HC Deb 10 March 1981 vol 1000 cc741-2
4. Mr. Hal Miller

asked the Secretary of State for Education and Science whether he is satisfied with the volume of resources available for education at primary and secondary level in the light of the recent report of Her Majesty's inspectors.

Mr. Mark Carlisle

In 1980–81, the year to which the report relates, we had planned to spend more on our schools than in 1978–79, even though pupil numbers were expected to fall by nearly 5 per cent. Planned expenditure on schools in the immediate future years is again necessarily limited by what the country can afford but continues to allow for a higher cost per pupil in school than in 1978–79.

Mr. Miller

As so many parents are concerned about the pupil-teacher ratio and as such a high proportion of resources goes into the payment of teachers, can my right hon. and learned Friend give us any good news about the pupil-teacher ratio in this year and the following year?

Mr. Carlisle

As I said in Thursday's debate, the pupil-teacher ratio in 1979–80 was the best ever at 18.7:1. The figures for this year will be better still at 18.6:1, which will be the lowest ever pupil-teacher ratio in this country.

Mr. Flannery

Is it not a fact that the cuts in education are revealed clearly in the inspectorate's report which we debated last Thursday? Does the right hon. and learned Gentleman accept that the cuts bear most heavily on the most needy section of the community, and that equipment, books and all the other items that education needs are sinking lower and lower in the list of provisions? Is not that disgraceful when compared with the assisted places scheme, on which more money will go to provide education, when the majority of children will be made to suffer while a select minority benefit?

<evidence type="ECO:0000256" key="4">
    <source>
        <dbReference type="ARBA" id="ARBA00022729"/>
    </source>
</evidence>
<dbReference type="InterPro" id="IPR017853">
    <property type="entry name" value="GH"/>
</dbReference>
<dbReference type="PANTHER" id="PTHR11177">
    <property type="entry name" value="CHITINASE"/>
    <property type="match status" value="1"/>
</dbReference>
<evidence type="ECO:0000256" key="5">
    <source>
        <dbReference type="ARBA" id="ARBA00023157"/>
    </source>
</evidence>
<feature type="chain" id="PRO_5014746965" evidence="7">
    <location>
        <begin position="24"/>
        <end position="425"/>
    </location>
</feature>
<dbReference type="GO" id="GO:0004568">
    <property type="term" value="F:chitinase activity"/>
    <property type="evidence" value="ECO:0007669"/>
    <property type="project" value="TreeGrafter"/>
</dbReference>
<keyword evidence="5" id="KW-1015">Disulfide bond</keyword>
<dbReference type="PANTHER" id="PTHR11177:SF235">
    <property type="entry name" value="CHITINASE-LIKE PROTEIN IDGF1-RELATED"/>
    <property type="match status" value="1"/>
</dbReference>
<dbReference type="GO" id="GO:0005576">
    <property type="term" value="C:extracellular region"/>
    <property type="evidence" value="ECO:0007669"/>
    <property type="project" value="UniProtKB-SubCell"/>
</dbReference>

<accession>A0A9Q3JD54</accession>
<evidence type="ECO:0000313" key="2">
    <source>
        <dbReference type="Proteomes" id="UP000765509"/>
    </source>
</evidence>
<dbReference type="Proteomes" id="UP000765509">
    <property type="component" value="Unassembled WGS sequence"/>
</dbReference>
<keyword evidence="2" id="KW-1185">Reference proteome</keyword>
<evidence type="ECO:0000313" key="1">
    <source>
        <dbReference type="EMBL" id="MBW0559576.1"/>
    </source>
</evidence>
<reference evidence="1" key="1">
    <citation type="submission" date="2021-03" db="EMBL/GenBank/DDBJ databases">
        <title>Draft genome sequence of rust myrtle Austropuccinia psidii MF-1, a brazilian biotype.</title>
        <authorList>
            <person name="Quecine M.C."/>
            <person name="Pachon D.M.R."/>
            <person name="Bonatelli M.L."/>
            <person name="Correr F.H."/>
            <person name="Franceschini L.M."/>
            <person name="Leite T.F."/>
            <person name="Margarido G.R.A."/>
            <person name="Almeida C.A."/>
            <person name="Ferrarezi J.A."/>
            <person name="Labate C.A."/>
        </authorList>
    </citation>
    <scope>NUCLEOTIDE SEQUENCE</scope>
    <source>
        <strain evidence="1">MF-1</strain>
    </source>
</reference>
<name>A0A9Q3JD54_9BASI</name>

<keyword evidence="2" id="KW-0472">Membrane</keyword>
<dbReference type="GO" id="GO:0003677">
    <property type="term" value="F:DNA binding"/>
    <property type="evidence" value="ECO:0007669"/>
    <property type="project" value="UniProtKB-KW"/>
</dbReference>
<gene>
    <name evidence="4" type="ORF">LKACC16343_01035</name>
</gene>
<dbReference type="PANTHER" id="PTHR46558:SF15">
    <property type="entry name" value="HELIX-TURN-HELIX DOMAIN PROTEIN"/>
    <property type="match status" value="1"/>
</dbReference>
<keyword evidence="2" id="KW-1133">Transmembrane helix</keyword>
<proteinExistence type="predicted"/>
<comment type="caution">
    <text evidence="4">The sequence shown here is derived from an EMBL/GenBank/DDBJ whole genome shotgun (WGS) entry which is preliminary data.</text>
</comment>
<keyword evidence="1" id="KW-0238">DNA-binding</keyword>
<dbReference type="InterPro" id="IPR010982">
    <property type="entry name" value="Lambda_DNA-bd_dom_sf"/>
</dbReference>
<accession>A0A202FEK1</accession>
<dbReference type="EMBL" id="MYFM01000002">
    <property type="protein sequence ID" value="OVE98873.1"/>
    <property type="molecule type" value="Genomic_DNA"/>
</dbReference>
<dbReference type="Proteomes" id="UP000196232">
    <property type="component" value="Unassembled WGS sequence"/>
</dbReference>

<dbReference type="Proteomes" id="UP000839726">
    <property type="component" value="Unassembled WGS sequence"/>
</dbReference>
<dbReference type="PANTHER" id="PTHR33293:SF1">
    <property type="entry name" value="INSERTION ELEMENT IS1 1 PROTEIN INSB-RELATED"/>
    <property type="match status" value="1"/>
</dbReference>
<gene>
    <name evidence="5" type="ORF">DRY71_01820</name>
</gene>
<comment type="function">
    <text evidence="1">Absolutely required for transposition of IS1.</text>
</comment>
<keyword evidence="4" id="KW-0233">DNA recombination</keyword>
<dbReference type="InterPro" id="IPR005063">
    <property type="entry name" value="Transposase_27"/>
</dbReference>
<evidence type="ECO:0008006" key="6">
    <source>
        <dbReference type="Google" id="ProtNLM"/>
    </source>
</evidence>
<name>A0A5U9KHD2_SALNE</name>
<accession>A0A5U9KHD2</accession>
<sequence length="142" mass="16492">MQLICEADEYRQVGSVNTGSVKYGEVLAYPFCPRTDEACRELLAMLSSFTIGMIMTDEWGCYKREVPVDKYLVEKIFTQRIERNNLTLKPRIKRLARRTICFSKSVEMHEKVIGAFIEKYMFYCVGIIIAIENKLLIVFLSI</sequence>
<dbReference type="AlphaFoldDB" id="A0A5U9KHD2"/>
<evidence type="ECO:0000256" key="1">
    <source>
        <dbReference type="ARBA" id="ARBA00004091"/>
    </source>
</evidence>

Mr. Carlisle

I am grateful to the hon. Gentleman for giving the House a repeat of the speech that he made on Thursday. I am bound to say that it sounds no better the second time. I do not accept what he says. I have always accepted that reducing expenditure on education is bound to have some effect on the standard of provision, but I do not accept that we are unduly penalising one section of society.

Mr. Peter Bottomley

Will my right hon. and learned Friend ensure that, whenever his inspectors visit a school, a report of their visit is supplied to the governors.

Mr. Carlisle

Whenever the inspectors report on anything that they find in a school the report is made available to the head teacher, the staff and, I think, to the governors.

Mr. Allen McKay

Will not the Government's plan to close 1,000 primary schools in the implementation of public spending cuts have an adverse effect on the pupil-teacher ratio?

Mr. Carlisle

In January the pupil-teacher ratio was at its lowest ever at 18.6:1 compared with 18.9:1 when the previous Labour Government left office. We must make some reductions in the number of schools because of the enormous fall in the number of pupils of primary school age. If we can achieve that rationalisation, it will have a helpful effect on class sizes.